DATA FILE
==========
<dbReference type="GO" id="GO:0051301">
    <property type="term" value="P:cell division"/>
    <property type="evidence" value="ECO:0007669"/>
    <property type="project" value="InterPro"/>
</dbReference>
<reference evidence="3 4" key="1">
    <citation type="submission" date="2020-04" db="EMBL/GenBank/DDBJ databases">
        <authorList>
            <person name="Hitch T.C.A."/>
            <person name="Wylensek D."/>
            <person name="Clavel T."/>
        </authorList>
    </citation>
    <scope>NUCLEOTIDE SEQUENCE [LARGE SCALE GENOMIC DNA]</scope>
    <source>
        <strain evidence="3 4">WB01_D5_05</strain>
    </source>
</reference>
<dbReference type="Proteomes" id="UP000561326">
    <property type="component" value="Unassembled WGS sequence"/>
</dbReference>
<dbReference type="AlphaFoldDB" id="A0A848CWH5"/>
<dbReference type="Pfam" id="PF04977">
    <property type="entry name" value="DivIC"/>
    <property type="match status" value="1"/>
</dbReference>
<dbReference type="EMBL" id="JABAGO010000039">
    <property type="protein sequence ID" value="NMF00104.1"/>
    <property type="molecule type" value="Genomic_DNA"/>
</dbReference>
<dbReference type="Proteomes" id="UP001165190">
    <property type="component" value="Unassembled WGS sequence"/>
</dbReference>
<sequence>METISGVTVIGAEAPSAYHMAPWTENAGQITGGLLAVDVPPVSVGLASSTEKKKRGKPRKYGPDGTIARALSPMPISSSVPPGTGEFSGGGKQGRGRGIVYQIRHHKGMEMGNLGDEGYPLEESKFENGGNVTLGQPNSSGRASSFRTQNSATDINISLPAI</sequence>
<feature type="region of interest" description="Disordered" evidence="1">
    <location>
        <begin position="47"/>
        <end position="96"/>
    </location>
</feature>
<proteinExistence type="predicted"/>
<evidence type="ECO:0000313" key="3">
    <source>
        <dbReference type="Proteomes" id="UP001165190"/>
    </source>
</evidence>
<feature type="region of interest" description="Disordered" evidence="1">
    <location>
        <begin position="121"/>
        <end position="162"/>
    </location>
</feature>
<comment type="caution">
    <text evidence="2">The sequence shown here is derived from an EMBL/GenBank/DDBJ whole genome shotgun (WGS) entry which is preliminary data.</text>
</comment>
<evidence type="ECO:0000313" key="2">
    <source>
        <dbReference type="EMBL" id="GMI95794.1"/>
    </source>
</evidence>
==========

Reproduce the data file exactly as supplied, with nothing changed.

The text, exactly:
<dbReference type="GO" id="GO:0051301">
    <property type="term" value="P:cell division"/>
    <property type="evidence" value="ECO:0007669"/>
    <property type="project" value="InterPro"/>
</dbReference>
<reference evidence="3 4" key="1">
    <citation type="submission" date="2020-04" db="EMBL/GenBank/DDBJ databases">
        <authorList>
            <person name="Hitch T.C.A."/>
            <person name="Wylensek D."/>
            <person name="Clavel T."/>
        </authorList>
    </citation>
    <scope>NUCLEOTIDE SEQUENCE [LARGE SCALE GENOMIC DNA]</scope>
    <source>
        <strain evidence="3 4">WB01_D5_05</strain>
    </source>
</reference>
<dbReference type="Proteomes" id="UP000561326">
    <property type="component" value="Unassembled WGS sequence"/>
</dbReference>
<dbReference type="AlphaFoldDB" id="A0A848CWH5"/>
<dbReference type="Pfam" id="PF04977">
    <property type="entry name" value="DivIC"/>
    <property type="match status" value="1"/>
</dbReference>
<dbReference type="EMBL" id="JABAGO010000039">
    <property type="protein sequence ID" value="NMF00104.1"/>
    <property type="molecule type" value="Genomic_DNA"/>
</dbReference>
<dbReference type="Proteomes" id="UP001165190">
    <property type="component" value="Unassembled WGS sequence"/>
</dbReference>
<sequence>METISGVTVIGAEAPSAYHMAPWTENAGQITGGLLAVDVPPVSVGLASSTEKKKRGKPRKYGPDGTIARALSPMPISSSVPPGTGEFSGGGKQGRGRGIVYQIRHHKGMEMGNLGDEGYPLEESKFENGGNVTLGQPNSSGRASSFRTQNSATDINISLPAI</sequence>
<feature type="region of interest" description="Disordered" evidence="1">
    <location>
        <begin position="47"/>
        <end position="96"/>
    </location>
</feature>
<proteinExistence type="predicted"/>
<evidence type="ECO:0000313" key="3">
    <source>
        <dbReference type="Proteomes" id="UP001165190"/>
    </source>
</evidence>
<feature type="region of interest" description="Disordered" evidence="1">
    <location>
        <begin position="121"/>
        <end position="162"/>
    </location>
</feature>
<comment type="caution">
    <text evidence="2">The sequence shown here is derived from an EMBL/GenBank/DDBJ whole genome shotgun (WGS) entry which is preliminary data.</text>
</comment>
<evidence type="ECO:0000313" key="2">
    <source>
        <dbReference type="EMBL" id="GMI95794.1"/>
    </source>
</evidence>